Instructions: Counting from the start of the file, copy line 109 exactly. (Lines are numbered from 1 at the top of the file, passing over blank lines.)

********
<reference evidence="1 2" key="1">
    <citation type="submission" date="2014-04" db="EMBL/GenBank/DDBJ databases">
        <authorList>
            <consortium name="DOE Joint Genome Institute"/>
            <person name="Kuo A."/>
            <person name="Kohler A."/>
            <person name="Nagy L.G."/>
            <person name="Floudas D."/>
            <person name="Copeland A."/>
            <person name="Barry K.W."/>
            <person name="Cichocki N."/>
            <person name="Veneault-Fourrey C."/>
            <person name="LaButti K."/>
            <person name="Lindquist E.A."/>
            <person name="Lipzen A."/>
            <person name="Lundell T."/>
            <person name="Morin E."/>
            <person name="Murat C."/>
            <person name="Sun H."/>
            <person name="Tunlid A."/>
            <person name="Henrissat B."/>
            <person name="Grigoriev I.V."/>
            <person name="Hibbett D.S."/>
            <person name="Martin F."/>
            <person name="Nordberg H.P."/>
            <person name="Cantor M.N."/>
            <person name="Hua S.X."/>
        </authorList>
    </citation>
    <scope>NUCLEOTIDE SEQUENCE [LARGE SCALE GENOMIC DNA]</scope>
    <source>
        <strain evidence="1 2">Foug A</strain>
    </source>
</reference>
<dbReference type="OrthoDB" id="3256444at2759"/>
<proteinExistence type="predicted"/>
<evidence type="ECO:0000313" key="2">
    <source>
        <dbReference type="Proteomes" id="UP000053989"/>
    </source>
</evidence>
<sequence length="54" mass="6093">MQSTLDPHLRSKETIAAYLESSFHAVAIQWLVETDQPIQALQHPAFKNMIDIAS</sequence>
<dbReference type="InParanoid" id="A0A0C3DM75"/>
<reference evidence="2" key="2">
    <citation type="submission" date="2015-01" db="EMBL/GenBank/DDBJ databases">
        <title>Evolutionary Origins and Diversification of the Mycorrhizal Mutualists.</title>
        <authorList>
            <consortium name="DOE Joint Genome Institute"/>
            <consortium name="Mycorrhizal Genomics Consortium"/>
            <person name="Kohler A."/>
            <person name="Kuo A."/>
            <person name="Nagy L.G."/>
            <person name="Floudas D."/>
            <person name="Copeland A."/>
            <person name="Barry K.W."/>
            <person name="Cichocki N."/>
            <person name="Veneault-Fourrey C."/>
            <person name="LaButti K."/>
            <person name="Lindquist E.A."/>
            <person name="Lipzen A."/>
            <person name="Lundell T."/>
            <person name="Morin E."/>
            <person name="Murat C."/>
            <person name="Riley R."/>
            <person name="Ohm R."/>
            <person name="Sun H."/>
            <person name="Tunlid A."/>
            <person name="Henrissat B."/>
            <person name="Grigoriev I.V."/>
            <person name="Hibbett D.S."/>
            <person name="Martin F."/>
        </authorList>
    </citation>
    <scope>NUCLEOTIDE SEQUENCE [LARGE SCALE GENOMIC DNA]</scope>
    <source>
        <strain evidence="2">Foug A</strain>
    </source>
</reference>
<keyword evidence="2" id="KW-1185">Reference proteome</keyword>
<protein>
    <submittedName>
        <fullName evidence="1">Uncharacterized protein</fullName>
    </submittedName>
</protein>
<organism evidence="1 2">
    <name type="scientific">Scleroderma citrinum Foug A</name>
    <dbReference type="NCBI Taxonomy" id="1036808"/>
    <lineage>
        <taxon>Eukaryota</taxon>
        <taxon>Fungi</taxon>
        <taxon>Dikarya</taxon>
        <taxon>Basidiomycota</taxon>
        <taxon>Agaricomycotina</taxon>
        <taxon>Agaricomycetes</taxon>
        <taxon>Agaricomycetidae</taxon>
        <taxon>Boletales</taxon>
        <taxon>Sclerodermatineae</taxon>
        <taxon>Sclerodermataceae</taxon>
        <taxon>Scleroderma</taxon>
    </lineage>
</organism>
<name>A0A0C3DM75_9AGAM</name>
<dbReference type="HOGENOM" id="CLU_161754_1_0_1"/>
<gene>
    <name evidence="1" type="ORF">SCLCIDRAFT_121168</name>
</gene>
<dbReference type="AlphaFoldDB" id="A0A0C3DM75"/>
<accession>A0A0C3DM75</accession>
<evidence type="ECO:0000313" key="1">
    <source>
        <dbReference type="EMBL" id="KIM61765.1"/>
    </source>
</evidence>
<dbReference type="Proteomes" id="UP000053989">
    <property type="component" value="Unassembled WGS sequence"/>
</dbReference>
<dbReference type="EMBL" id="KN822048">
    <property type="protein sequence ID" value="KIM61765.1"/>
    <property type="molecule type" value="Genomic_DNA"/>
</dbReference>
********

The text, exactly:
<evidence type="ECO:0000313" key="1">